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  • Re: Soccer ball pressure and mass

    Dear all,

    To explain it as short as possible from the physical kind of view:

    Input:
    10psi = 0.689bar
    12psi = 0.827bar
    14psi = 0.965bar

    Calculation:
    1. difference of 0.276bar (10psi to 14psi)
    2. volume of ball size 5 (diameter is 220mm)equals 0.0056m³ (calculating
    with size bigger than real bladder!!!)
    4. density of air 1.293kg/m³ at 20°C and 1.032bar

    Results: weight of additional air from 10psi to 14psi = max. 0.0019kg or
    1.9g for a size 5 ball
    equals 0.95g from 10psi to 12psi or from 12psi to 14psi
    every ball smaller than this (size 3 or 4) must have less weight
    difference due to less air inside.

    Thinks to think about:

    - about 200g for a ball seemed to be very less, so this will never be a ball
    for soccer ( >400g!!!)
    - a differents of 130g (measured on size 3 from 10 to 14psi) means a
    pressure of 18bar (>260psi) or
    an inflating to a size more than 570mm.

    Please check your test procedure:

    - is the identical ball used for 10 to 14psi?
    - same moisture
    - same temperature (very less influence)


    best regards,
    ~~~~~~~~~~~~~~~~~~~~~~~~~~~~
    Karsten Westphal
    Testing Engineer
    Biomechanical Lab - Testcenter

    adidas-Salomon AG
    Adi-Dassler-Straße 24-26
    91443 Scheinfeld
    Germany
    Tel.: (09162) 925-237
    Fax: +49 9162 925-264
    mailto:karsten.westphal@adidas.de
    ~~~~~~~~~~~~~~~~~~~~~~~~~~~~






    -----Original Message-----
    From: Koerger, Harald
    Sent: Montag, 19. November 2001 13:53
    To: Westphal, Karsten
    Subject: FW: [BIOMCH-L] Soccer ball pressure and mass




    Harald Körger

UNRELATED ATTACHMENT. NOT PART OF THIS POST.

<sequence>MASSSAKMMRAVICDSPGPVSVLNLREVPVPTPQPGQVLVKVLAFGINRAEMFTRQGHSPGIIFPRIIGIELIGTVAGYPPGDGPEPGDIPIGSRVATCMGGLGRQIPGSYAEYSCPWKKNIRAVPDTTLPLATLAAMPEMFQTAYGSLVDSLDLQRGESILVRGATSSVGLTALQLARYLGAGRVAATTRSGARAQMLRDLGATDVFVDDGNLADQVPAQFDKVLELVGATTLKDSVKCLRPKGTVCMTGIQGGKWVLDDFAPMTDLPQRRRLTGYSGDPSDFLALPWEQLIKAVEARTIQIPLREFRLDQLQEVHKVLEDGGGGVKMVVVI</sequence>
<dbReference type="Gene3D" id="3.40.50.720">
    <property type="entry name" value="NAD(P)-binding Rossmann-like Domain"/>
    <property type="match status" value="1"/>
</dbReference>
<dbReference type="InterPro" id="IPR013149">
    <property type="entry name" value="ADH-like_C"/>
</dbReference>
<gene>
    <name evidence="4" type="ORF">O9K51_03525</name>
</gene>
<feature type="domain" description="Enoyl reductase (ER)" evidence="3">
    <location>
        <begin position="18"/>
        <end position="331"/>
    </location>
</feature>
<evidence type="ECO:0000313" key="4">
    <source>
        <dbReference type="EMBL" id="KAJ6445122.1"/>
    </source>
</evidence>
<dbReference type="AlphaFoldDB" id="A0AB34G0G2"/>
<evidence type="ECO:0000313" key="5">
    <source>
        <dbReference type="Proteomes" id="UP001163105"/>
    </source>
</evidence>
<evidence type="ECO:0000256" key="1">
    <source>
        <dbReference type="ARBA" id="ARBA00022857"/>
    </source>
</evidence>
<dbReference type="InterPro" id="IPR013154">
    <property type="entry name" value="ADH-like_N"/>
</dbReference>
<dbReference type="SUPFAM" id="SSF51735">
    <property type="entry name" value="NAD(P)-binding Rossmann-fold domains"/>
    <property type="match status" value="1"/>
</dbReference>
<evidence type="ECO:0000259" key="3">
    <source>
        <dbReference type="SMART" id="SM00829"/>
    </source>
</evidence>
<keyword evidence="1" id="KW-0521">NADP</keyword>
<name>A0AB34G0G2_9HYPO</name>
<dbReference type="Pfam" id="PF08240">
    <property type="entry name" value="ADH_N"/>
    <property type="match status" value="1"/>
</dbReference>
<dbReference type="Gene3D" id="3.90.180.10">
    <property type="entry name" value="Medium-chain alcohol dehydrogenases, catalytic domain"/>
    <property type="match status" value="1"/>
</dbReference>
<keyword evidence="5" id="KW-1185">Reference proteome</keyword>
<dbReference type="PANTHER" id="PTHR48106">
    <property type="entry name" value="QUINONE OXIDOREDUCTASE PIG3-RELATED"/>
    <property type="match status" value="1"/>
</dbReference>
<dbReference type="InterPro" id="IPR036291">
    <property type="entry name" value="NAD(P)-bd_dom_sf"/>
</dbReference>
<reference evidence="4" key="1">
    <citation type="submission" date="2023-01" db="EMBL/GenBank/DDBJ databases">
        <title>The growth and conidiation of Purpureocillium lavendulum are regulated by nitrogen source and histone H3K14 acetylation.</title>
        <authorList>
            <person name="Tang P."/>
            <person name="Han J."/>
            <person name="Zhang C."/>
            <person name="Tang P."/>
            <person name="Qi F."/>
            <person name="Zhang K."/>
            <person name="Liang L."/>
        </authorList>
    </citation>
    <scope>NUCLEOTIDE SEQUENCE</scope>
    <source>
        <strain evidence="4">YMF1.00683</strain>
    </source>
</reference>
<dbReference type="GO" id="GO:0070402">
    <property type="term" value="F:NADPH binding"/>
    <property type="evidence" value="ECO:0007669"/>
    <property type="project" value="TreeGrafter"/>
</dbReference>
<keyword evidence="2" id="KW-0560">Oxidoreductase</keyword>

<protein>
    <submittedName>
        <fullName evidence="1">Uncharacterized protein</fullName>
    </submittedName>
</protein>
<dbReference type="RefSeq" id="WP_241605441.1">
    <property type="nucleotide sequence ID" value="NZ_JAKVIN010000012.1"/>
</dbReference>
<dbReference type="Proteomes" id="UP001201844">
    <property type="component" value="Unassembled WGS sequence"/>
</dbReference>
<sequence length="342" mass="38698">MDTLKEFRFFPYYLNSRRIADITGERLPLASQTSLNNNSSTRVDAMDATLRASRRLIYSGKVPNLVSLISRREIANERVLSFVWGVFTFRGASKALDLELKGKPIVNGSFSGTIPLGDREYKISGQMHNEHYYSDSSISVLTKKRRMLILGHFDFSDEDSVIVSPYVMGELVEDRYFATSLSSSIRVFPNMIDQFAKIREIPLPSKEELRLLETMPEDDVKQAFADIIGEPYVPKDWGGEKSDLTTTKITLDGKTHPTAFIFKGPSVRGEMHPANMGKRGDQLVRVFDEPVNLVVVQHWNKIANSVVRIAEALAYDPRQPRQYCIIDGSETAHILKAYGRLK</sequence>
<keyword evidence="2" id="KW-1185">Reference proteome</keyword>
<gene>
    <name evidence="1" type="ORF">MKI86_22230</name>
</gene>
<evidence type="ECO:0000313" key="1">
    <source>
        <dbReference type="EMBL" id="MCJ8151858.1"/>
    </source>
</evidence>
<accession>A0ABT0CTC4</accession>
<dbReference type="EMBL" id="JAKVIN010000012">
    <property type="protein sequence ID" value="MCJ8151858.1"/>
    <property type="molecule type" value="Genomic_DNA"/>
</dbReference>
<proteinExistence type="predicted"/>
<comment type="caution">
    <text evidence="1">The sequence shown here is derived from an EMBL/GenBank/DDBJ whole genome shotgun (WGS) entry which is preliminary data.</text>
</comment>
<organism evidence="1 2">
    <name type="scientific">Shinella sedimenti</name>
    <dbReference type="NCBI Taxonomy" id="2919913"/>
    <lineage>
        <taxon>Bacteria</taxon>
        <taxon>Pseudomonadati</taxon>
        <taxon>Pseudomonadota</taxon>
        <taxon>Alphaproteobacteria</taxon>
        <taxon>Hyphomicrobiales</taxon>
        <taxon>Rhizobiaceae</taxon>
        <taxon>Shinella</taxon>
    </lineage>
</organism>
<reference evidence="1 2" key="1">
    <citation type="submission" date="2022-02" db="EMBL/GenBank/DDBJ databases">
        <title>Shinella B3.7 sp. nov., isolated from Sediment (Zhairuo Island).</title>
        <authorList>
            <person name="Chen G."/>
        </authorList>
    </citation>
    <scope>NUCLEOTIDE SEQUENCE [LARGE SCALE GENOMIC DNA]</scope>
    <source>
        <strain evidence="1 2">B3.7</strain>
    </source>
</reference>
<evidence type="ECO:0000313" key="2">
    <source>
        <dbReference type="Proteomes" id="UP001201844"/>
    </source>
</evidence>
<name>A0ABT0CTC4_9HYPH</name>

Sports Research Engineer
    Biomechanical Lab - Testcenter

    adidas-Salomon AG
    Adi-Dassler-Straße 24-26
    91443 Scheinfeld
    Germany
    Tel.: (09162) 925-240
    Fax: +49 9162 925-264
    mailto:harald.koerger@adidas.de



    -----Original Message-----
    From: Lucas, Tim
    Sent: 19 November 2001 13:03
    To: Koerger, Harald; Nuernberg, Hans-Peter; Pechtold, Andre
    Subject: FW: [BIOMCH-L] Soccer ball pressure and mass


    Gents.

    Can anyone think of a valid explanation for the following.....Could it
    really be the mass of air?

    Regards
    Tim

    -----Original Message-----
    From: Bing Yu [mailto:byu@MED.UNC.EDU]
    Sent: 16 November 2001 18:30
    To: BIOMCH-L@NIC.SURFNET.NL
    Subject: [BIOMCH-L] Soccer ball pressure and mass


    Dear Colleagues,

    I posted the following question regarding soccer ball pressure and mass.

    __________________________________________________ ________

    I need some help to explain some data we obtained in one of our research

    project. One of my students did a study on the impact between soccer
    ball and head. She used soccer balls in 3 sizes: size 3, size 4, and
    size 5. She inflated each ball to 10 PSI, 12 PSI, and 14 PSI, and
    measured ball masses. Here are the results:

    Size 3 ball: 10 PSI: mass = 0.19947 kg, 12 PSI: mass = 0.20339 kg, 14
    PSI: mass = 0.32404 kg

    Size 4 ball: 10 PSI: mass = 0.22305 kg, 12 PSI: mass = 0.22309 kg, 14
    PSI: mass = 0.36728 kg

    Size 5 ball: 10 PSI: mass = 0.25701 kg, 12 PSI: mass = 0.25981 kg, 14
    PSI: mass = 0.42660 kg

    The student and a biomedical engineering faculty repeatedly measured the

    pressures and masses and confirmed these results are correct. Our
    questions is: why did ball masses had significant increases when ball
    presure increased from 12 PSI to 14 PSI? Thank you very much for your
    help.
    __________________________________________________ ___________

    I have recieved some responses, but most of these responses either told
    us that we put air into the ball and air has mass, or suggested us to
    check our equipment.

    I know I am not smart, and air has mass, but I don't believe that, for a
    soccer ball, we need to pump in over 0.1 kg air to increase presure from
    12 PSI to 14 PSI.

    We repeatedly checked and calibrated our equipment, and did not find any
    evidence that our data are due to equipment error. In addition, each
    ball was measured using two different pieces of equipment with
    essentially same results.

    My student measured the ball again this morning, and got the same
    results as I posted yesterday. Also, she found that the ball mass at 0
    PSI was very similar to that at 14 PSI.

    We will appreciate it if anybody can provide a convincing explanation to
    our observations. Thanks lot.

    Bing

    --
    Bing Yu, Ph.D.
    Assistant Professor
    Director
    Center for Human Movement Science
    Division of Physical Therapy
    The University of North Carolina at Chapel Hill
    Chapel Hill, NC 27599-7135

    Tel: 919-843-8643
    Fax: 919-966-3678
    E-mail: byu@med.unc.edu

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